When people think of environmental innovation, we tend to think of technological change—ways to pollute less, use fewer resources, or protect endangered species. Indeed, technological change is vital to overcoming many of the environmental hurdles we face—problems like climate change, persistent organic pollutants, and the loss of biodiversity around the globe.
But technological innovation is just the final step in solving environmental challenges. To get there, we need to first have adequate knowledge about our world; and second, we need to use the knowledge we do have to create systems that will allow innovation to flourish.
Let me explain. It’s often taken as a given in our high-tech world that we are extremely knowledgeable about the earth. If we can blow up the planet many times over with nuclear weapons, plan trips to Mars, communicate instantly through the Internet, cell phones and satellite systems, create artificial hearts and map the human genome, then surely we must have a pretty good handle on the variety of creatures that live on the planet, how they interact and what these natural systems mean for humanity.
The reality is, we don’t. Every year we discover new species, and every year we discover new things about our world that show how interconnected it really is. Who would have thought, for example, that spawning salmon could have an effect on tree growth as they are dragged into the forest by bears and wolves? Who would have thought that pollutants produced in seemingly far away parts of the world could persist and end up in some of Canada’s most remote and pristine areas?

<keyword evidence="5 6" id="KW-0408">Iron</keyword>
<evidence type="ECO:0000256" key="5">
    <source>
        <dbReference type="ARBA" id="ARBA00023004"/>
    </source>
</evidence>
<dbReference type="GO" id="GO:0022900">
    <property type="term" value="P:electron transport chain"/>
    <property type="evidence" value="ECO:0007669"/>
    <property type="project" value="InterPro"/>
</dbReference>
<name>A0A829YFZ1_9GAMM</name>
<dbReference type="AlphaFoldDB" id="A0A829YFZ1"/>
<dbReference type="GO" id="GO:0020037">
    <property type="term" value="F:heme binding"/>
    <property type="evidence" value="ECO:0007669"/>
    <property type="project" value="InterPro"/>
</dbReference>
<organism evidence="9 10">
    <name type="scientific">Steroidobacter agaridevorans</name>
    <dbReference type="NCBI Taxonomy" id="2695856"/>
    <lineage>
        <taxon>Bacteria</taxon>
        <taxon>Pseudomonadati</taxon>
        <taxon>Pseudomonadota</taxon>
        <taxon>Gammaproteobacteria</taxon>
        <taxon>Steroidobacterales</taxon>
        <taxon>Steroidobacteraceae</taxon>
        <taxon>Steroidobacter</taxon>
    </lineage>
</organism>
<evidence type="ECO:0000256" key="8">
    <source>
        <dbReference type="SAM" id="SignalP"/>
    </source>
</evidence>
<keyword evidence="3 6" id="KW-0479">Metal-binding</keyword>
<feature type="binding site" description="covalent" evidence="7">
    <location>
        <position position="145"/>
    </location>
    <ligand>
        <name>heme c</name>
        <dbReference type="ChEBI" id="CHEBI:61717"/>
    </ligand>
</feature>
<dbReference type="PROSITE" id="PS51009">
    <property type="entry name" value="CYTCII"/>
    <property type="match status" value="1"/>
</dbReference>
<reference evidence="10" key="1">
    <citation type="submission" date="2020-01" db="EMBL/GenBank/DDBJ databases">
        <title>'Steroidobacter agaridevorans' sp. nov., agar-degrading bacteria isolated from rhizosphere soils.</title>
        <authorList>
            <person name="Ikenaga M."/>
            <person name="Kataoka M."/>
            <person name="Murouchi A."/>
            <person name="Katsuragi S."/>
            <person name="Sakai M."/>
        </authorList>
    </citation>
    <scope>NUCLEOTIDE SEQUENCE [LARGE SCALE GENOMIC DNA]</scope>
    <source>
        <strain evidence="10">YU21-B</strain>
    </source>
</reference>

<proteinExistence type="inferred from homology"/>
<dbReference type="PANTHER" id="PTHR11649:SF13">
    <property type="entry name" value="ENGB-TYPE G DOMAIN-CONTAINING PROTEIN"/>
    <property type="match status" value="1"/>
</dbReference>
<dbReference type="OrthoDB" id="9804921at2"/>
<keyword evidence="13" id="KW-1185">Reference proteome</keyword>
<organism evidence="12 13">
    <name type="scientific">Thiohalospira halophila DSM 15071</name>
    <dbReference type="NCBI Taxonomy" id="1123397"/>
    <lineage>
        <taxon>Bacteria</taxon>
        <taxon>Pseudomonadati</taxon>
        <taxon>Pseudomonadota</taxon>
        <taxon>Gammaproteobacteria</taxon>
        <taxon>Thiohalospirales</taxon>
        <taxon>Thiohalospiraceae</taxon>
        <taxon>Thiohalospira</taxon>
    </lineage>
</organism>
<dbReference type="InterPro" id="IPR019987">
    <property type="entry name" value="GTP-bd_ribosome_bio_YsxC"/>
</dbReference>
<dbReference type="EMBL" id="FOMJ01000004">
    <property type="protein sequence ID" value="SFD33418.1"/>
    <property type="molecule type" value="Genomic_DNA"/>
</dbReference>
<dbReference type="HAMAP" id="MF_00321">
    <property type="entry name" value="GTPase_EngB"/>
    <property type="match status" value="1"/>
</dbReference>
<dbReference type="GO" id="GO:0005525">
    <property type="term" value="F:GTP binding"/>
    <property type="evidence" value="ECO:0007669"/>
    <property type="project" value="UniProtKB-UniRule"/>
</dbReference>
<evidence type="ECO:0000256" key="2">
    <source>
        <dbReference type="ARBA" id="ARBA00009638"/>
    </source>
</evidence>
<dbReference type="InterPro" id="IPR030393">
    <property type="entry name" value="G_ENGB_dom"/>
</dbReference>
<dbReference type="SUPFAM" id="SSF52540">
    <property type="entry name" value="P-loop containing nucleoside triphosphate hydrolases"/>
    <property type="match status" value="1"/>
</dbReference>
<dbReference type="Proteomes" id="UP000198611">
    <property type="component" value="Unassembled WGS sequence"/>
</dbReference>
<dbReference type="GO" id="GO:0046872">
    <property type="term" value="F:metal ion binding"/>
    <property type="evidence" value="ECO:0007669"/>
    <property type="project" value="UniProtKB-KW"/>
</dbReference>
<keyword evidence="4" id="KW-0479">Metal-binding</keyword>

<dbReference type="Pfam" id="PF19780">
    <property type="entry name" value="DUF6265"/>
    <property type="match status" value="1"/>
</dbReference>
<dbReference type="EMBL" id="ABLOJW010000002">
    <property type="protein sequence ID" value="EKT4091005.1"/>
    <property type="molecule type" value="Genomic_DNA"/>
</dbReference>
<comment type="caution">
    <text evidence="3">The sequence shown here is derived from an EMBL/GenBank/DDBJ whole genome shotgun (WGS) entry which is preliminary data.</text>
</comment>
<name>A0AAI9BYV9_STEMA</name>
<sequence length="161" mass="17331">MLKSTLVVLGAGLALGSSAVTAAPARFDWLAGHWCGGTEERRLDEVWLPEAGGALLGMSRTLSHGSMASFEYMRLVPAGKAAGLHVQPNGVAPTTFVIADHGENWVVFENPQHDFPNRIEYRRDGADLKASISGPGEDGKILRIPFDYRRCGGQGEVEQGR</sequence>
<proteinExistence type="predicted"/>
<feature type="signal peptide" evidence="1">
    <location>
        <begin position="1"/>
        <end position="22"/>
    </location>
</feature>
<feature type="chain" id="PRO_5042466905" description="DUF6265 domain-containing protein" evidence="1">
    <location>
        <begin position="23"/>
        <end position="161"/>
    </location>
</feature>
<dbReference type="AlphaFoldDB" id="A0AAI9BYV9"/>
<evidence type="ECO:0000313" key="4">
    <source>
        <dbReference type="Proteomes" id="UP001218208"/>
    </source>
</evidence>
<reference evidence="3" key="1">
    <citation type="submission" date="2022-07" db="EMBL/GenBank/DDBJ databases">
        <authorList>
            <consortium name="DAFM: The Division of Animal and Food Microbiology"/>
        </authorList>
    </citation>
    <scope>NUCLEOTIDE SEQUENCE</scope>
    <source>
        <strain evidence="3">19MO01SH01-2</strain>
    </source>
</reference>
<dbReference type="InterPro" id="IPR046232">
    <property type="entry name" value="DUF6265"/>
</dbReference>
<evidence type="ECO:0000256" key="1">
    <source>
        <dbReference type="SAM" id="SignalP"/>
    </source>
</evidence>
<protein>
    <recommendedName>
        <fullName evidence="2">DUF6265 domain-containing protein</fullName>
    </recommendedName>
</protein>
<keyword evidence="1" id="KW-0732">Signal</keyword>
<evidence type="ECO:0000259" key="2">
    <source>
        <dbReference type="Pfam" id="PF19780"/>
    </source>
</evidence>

Scientists have only documented 10 to 20 percent of the 10 to 30 million different species we share our planet with. We know more about the surface of the moon than we do about the bottom of our oceans. More than half of all insects in the national collection in Ottawa have never even been identified! And of the species we have identified, we know almost nothing about their numbers, life cycles, ranges and interactions with other species. In many ways we are ignorant indeed.
So we have much to learn. But that doesn’t mean we can hold off on making important decisions about our world until we do know everything. With more than six billion people on this planet, we are using up far too many resources far too quickly to take a “wait and see” approach. Our challenge is to build systems that take advantage of what we do know to encourage new ways of thinking that will lead to a more sustainable economy.
We’ve had successes in the past—like the Montreal Protocol. When the CFCs were created, no one foresaw that they could end up in the upper atmosphere where they would eat away at the planet’s ozone layer, which protects plant and animal life from the damaging effects of ultraviolet rays. Scientists warned us about the problem and the world community reacted by phasing out CFCs. Many industry groups complained that the ban would put them out of business, but once the challenge was set, engineers and scientists went to work and quickly came up with alternatives that didn’t deplete the ozone layer.